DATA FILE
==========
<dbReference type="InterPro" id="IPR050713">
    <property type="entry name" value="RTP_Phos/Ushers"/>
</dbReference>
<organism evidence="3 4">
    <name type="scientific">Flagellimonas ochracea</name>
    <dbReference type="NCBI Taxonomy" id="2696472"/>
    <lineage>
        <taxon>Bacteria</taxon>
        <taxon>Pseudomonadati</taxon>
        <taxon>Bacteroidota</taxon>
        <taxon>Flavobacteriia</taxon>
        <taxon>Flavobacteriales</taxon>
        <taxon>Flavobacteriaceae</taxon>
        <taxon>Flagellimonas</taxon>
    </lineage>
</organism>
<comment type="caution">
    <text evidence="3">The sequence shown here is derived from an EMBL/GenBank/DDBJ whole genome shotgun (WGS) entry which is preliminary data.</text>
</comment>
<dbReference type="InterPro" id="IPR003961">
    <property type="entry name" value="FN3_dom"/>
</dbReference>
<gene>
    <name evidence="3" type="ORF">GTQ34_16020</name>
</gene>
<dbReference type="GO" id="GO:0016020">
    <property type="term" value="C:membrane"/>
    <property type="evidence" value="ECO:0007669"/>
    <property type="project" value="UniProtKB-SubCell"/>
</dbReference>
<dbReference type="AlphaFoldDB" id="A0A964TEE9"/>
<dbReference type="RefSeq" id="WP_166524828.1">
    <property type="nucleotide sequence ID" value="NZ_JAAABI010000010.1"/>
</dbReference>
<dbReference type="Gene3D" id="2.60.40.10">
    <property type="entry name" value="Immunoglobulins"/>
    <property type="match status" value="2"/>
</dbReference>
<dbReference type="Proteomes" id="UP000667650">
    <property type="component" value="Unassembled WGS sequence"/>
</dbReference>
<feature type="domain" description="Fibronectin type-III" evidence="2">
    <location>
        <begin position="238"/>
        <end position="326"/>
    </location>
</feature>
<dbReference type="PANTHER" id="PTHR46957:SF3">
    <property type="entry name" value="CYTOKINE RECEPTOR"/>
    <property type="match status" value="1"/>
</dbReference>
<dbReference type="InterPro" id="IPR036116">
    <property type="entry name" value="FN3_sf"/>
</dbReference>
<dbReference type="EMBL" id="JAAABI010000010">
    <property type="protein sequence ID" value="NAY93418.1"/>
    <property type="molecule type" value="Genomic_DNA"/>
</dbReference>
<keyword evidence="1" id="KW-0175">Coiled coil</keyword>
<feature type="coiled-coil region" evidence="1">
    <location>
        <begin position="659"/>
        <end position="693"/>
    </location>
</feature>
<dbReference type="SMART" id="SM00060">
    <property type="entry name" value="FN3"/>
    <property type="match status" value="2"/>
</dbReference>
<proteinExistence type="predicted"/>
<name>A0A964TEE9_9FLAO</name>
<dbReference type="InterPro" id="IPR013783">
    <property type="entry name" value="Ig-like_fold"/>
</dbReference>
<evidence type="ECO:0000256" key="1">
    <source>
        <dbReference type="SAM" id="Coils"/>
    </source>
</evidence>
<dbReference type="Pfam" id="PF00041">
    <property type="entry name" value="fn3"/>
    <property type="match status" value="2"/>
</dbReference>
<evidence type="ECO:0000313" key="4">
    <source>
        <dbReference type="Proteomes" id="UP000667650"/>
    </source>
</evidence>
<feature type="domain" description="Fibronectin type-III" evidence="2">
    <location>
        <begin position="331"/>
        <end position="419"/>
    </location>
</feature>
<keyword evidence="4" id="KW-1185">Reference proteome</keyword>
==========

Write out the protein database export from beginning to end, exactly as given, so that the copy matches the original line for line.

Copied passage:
<dbReference type="InterPro" id="IPR050713">
    <property type="entry name" value="RTP_Phos/Ushers"/>
</dbReference>
<organism evidence="3 4">
    <name type="scientific">Flagellimonas ochracea</name>
    <dbReference type="NCBI Taxonomy" id="2696472"/>
    <lineage>
        <taxon>Bacteria</taxon>
        <taxon>Pseudomonadati</taxon>
        <taxon>Bacteroidota</taxon>
        <taxon>Flavobacteriia</taxon>
        <taxon>Flavobacteriales</taxon>
        <taxon>Flavobacteriaceae</taxon>
        <taxon>Flagellimonas</taxon>
    </lineage>
</organism>
<comment type="caution">
    <text evidence="3">The sequence shown here is derived from an EMBL/GenBank/DDBJ whole genome shotgun (WGS) entry which is preliminary data.</text>
</comment>
<dbReference type="InterPro" id="IPR003961">
    <property type="entry name" value="FN3_dom"/>
</dbReference>
<gene>
    <name evidence="3" type="ORF">GTQ34_16020</name>
</gene>
<dbReference type="GO" id="GO:0016020">
    <property type="term" value="C:membrane"/>
    <property type="evidence" value="ECO:0007669"/>
    <property type="project" value="UniProtKB-SubCell"/>
</dbReference>
<dbReference type="AlphaFoldDB" id="A0A964TEE9"/>
<dbReference type="RefSeq" id="WP_166524828.1">
    <property type="nucleotide sequence ID" value="NZ_JAAABI010000010.1"/>
</dbReference>
<dbReference type="Gene3D" id="2.60.40.10">
    <property type="entry name" value="Immunoglobulins"/>
    <property type="match status" value="2"/>
</dbReference>
<dbReference type="Proteomes" id="UP000667650">
    <property type="component" value="Unassembled WGS sequence"/>
</dbReference>
<feature type="domain" description="Fibronectin type-III" evidence="2">
    <location>
        <begin position="238"/>
        <end position="326"/>
    </location>
</feature>
<dbReference type="PANTHER" id="PTHR46957:SF3">
    <property type="entry name" value="CYTOKINE RECEPTOR"/>
    <property type="match status" value="1"/>
</dbReference>
<dbReference type="InterPro" id="IPR036116">
    <property type="entry name" value="FN3_sf"/>
</dbReference>
<dbReference type="EMBL" id="JAAABI010000010">
    <property type="protein sequence ID" value="NAY93418.1"/>
    <property type="molecule type" value="Genomic_DNA"/>
</dbReference>
<keyword evidence="1" id="KW-0175">Coiled coil</keyword>
<feature type="coiled-coil region" evidence="1">
    <location>
        <begin position="659"/>
        <end position="693"/>
    </location>
</feature>
<dbReference type="SMART" id="SM00060">
    <property type="entry name" value="FN3"/>
    <property type="match status" value="2"/>
</dbReference>
<proteinExistence type="predicted"/>
<name>A0A964TEE9_9FLAO</name>
<dbReference type="InterPro" id="IPR013783">
    <property type="entry name" value="Ig-like_fold"/>
</dbReference>
<evidence type="ECO:0000256" key="1">
    <source>
        <dbReference type="SAM" id="Coils"/>
    </source>
</evidence>
<dbReference type="Pfam" id="PF00041">
    <property type="entry name" value="fn3"/>
    <property type="match status" value="2"/>
</dbReference>
<evidence type="ECO:0000313" key="4">
    <source>
        <dbReference type="Proteomes" id="UP000667650"/>
    </source>
</evidence>
<feature type="domain" description="Fibronectin type-III" evidence="2">
    <location>
        <begin position="331"/>
        <end position="419"/>
    </location>
</feature>
<keyword evidence="4" id="KW-1185">Reference proteome</keyword>